No GST will be applicable on penal interest on delayed loan payment
The penal rate or penal interest is a type of penalty interest levied by the loan provider if a borrower does not pay the loan EMI as per the repayment schedule of the loan. Irrespective of whether you pay monthly EMIs or make the payment quarterly or annually, if the lender does not receive the loan payment by the scheduled date, you will be required to pay penal interest on the same.
However, is such penal interest liable to GST? Can the appellate ruling authority rectify their order when they have ruled that penal interest is liable to GST?
Section 102 of the CGST Act, pertains to rectification of an advance ruling. According to Section 102, the Authority or the Appellate Authority may amend any order passed by it under section 98 or section 101, so as to rectify any error apparent on the face of the record, if such error is noticed by the Authority or the Appellate Authority on its own accord, or is brought to its notice by the concerned officer, the jurisdictional officer, the applicant or the appellant within 6 months from the date of the order.
However, no rectification which has the effect of enhancing the tax liability or reducing the amount of admissible input tax credit shall be made unless the applicant or the appellant has been given an opportunity of being heard.
Let us refer to the case of in Bajaj Finance Limited (GST AAAR Maharashtra), where an application was made for rectification of an order passed by the Appellate Authority of Advance Ruling (AAAR).
Facts of the Case
- The Appellant is a non-banking financial company, engaged in providing various types of loans to the customers.
- The Appellant, enters into agreements with borrowers/customers for providing loans to them. The loan agreements provide for repayment of the outstanding dues/Equated Monthly Instalments (EMI) through cheque/ Electronic Clearing System (ECS)/ National Automated Clearing House (NACH) or any other electronic or clearing mandate.
- The instalment of a loan is computed by taking into consideration the amount of loan, rate of interest, duration for a loan etc. Generally, EMI paid by the customer is a fixed amount paid at a specified date. EMI includes the amount of interest and the principal amount.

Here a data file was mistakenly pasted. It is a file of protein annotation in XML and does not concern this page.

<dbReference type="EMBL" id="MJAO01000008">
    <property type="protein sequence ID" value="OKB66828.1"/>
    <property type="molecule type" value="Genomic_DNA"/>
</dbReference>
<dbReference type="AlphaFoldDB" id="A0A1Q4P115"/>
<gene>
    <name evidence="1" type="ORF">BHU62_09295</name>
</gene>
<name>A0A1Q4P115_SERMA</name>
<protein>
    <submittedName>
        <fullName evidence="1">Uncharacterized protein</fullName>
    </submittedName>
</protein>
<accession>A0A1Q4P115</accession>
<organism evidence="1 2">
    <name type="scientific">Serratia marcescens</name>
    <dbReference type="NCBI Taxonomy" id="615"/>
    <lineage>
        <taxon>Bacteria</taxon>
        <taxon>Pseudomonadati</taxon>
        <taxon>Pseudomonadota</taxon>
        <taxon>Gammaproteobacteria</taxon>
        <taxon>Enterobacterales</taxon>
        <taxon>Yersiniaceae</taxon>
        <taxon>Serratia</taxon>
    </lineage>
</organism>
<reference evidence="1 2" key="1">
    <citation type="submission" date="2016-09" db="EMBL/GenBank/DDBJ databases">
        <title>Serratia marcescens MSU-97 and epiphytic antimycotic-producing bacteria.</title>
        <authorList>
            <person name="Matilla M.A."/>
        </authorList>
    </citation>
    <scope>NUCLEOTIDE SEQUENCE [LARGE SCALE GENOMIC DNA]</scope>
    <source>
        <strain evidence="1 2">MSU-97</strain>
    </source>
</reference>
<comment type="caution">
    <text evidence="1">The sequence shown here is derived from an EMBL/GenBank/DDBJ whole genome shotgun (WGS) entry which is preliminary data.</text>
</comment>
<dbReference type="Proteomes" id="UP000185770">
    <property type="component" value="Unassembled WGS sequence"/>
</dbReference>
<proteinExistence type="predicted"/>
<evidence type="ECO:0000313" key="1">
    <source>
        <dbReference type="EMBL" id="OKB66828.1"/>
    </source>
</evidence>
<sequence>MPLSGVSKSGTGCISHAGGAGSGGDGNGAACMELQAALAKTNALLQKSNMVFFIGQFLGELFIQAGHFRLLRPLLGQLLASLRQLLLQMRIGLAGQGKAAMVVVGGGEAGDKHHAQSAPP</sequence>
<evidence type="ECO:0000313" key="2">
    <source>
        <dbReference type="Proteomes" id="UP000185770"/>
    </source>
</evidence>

- In case of delay in repayment of EMI by the customers, the Appellant collects penal/default interest as an additional interest for the number of days of delay as per terms of the agreements executed with the customers.
- The penal interest is calculated at a fixed percentage on the overdue loan amounts of the customer. The percentage of penal interest varies from customer to customer, and generally ranges between 2% to 4% per month depending on the product.
- The Applicants had contended that the amount charged in the nature of penal interest from its customers consideration received through the way of additional interest and the same would squarely fall under the exemption granted vide Serial No. 27 of the Notification No. 12/2017-Central Tax (Rate) dated 28.06.2017.
- The Appellate Authority of Advance Ruling (AAAR) rejected the appeal of the Applicants and held that the consideration received by the Applicants was for tolerating the act of its customers and would be covered by the entry 5(e) of Schedule II of the CGST Act, 2017.
Provisions of Law
Let us refer to the provisions of law before we move forward.
Notification No. 12/2017-Central Tax (Rate) dated 28.06.2017 provides exemptions from the levy of GST for certain services. According to Serial No. 27 of the Notification No. 12/2017-Central Tax (Rate) dated 28.06.2017, Services by way of:
- extending deposits, loans or advances in so far as the consideration is represented by way of interest or discount (other than interest involved in credit card services);